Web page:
Fungisai Zvakavapano-Mashavave has dropped a dancehall and Afro-pop single as she shrugged off the controversy torched by her departure from conventional gospel music following her duet with Killer T on Vanondibatirana six months ago.
Fungisai told NewsDay yesterday that Huya Uone was a meditative reflection on the amazing works of God through people, while Amai Ndakanaka Amai is a song focussing on the girl-child.
The Handina Kururama hitmaker reiterated that her music career was not going to be derailed by the criticism attracted by what some observers have termed a good-girl-gone-bad status.
“People might say what they want to say about my music, but that will not stop me from spreading the gospel through music regardless of the beat I will use on my songs as long as they carry gospel message,” she said.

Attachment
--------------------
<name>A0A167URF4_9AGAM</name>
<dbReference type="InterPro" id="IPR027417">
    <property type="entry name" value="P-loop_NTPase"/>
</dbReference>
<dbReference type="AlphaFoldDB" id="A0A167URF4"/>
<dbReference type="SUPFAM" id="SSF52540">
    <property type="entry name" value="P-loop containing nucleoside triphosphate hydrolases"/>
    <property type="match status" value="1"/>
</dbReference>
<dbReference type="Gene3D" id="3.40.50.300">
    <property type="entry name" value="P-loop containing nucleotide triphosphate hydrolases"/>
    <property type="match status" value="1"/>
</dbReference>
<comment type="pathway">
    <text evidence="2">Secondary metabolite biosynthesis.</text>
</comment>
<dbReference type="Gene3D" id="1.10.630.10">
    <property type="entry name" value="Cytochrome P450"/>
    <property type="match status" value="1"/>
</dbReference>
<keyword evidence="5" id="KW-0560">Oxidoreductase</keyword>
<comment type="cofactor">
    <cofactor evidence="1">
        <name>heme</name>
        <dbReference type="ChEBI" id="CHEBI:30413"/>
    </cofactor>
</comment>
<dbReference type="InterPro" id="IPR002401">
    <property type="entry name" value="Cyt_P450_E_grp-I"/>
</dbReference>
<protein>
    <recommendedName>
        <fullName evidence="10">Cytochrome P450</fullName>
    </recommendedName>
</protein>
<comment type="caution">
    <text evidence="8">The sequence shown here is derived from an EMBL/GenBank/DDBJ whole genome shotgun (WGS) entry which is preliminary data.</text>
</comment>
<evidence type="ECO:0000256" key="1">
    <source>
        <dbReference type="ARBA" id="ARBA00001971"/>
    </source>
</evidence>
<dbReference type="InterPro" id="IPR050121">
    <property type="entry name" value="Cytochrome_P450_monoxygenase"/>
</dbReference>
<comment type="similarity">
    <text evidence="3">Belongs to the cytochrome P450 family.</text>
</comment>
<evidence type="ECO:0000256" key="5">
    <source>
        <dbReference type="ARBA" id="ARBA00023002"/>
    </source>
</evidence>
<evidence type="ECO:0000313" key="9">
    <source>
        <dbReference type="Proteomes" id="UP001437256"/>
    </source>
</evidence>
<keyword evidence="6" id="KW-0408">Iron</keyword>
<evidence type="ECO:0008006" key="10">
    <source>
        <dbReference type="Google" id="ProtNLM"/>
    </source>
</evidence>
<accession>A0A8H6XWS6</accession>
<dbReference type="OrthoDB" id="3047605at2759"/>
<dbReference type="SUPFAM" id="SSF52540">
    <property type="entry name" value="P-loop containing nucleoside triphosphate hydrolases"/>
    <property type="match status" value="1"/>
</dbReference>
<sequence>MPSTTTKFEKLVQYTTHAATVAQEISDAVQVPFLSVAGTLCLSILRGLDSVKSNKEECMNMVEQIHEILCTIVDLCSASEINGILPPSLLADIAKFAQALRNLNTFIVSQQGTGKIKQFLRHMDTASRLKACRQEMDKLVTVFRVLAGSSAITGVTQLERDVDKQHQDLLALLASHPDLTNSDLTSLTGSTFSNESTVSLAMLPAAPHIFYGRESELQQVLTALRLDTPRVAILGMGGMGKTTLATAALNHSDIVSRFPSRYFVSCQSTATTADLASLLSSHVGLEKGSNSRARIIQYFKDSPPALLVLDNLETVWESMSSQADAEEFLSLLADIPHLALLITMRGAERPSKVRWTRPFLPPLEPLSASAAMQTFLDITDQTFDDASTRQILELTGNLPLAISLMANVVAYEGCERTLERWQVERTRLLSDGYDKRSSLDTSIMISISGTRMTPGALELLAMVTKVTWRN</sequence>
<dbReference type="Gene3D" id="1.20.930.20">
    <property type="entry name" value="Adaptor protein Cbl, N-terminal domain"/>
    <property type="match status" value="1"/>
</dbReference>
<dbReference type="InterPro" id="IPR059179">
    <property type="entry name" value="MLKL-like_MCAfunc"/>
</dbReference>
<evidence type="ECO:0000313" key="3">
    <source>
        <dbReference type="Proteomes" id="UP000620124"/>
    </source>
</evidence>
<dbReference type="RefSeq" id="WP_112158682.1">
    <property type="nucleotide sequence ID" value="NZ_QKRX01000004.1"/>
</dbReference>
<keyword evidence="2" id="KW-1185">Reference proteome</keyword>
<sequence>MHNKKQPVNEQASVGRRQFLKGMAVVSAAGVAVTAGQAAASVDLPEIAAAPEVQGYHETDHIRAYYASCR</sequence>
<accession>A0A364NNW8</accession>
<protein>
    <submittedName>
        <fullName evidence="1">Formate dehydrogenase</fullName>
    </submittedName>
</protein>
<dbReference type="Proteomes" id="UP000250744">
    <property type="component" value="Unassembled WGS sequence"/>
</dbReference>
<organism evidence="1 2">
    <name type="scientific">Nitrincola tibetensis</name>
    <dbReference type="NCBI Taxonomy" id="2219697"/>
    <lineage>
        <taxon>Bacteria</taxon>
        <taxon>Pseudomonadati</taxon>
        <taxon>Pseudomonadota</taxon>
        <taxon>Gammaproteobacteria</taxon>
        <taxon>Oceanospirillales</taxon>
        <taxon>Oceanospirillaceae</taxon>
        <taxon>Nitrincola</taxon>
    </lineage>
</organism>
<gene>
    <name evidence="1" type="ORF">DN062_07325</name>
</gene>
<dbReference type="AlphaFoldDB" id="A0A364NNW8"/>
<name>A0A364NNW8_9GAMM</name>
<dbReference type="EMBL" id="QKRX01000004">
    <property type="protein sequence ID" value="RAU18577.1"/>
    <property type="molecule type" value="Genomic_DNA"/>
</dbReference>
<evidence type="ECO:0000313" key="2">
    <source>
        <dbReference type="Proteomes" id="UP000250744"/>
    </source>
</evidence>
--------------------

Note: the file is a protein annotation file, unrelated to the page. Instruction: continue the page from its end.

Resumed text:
“This is just the beginning of a character healing music movement so people must not worry about who I work with or where. Where God sends me, I will go. It is a ministry, it is a calling and by God’s sufficient grace, I will not be drowned.”
Fungisai said although some people failed to understand her decision to adopt the dancehall beat, she was on a mission to reach out to teenagers sold out to a life of violence and drug abuse.
“As a mother, I have taken it upon myself to package positive and character building messages in a beat our children can identify with.
I will continue encouraging the young highly talented fellow artistes to sing morally uplifting messages,” she said.
Her latest singles on dancehall riddims were produced by Oskid and PTK.